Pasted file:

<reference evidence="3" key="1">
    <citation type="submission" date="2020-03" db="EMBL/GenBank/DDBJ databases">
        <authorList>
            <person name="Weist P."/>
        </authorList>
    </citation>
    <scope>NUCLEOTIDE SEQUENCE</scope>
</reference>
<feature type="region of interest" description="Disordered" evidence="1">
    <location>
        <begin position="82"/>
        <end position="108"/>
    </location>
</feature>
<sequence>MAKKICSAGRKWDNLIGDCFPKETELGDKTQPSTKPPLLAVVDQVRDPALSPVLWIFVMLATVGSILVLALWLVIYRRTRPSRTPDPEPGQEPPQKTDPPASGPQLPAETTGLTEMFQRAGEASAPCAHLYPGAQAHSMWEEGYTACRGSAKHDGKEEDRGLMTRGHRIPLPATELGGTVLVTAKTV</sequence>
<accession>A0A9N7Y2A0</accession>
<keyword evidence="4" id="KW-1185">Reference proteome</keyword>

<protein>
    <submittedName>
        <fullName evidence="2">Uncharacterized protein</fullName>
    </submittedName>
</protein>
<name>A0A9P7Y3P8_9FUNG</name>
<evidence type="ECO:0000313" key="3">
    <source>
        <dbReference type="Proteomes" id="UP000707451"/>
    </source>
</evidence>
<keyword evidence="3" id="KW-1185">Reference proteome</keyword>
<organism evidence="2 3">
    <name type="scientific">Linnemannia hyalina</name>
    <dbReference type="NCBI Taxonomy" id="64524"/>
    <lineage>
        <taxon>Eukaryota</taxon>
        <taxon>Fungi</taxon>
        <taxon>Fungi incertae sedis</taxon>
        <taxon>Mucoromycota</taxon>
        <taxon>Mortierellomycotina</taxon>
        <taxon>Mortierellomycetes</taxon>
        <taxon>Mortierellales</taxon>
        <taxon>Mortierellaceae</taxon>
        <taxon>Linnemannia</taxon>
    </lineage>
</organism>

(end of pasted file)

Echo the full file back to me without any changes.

<reference evidence="3" key="1">
    <citation type="submission" date="2020-03" db="EMBL/GenBank/DDBJ databases">
        <authorList>
            <person name="Weist P."/>
        </authorList>
    </citation>
    <scope>NUCLEOTIDE SEQUENCE</scope>
</reference>
<feature type="region of interest" description="Disordered" evidence="1">
    <location>
        <begin position="82"/>
        <end position="108"/>
    </location>
</feature>
<sequence>MAKKICSAGRKWDNLIGDCFPKETELGDKTQPSTKPPLLAVVDQVRDPALSPVLWIFVMLATVGSILVLALWLVIYRRTRPSRTPDPEPGQEPPQKTDPPASGPQLPAETTGLTEMFQRAGEASAPCAHLYPGAQAHSMWEEGYTACRGSAKHDGKEEDRGLMTRGHRIPLPATELGGTVLVTAKTV</sequence>
<accession>A0A9N7Y2A0</accession>
<keyword evidence="4" id="KW-1185">Reference proteome</keyword>

<protein>
    <submittedName>
        <fullName evidence="2">Uncharacterized protein</fullName>
    </submittedName>
</protein>
<name>A0A9P7Y3P8_9FUNG</name>
<evidence type="ECO:0000313" key="3">
    <source>
        <dbReference type="Proteomes" id="UP000707451"/>
    </source>
</evidence>
<keyword evidence="3" id="KW-1185">Reference proteome</keyword>
<organism evidence="2 3">
    <name type="scientific">Linnemannia hyalina</name>
    <dbReference type="NCBI Taxonomy" id="64524"/>
    <lineage>
        <taxon>Eukaryota</taxon>
        <taxon>Fungi</taxon>
        <taxon>Fungi incertae sedis</taxon>
        <taxon>Mucoromycota</taxon>
        <taxon>Mortierellomycotina</taxon>
        <taxon>Mortierellomycetes</taxon>
        <taxon>Mortierellales</taxon>
        <taxon>Mortierellaceae</taxon>
        <taxon>Linnemannia</taxon>
    </lineage>
</organism>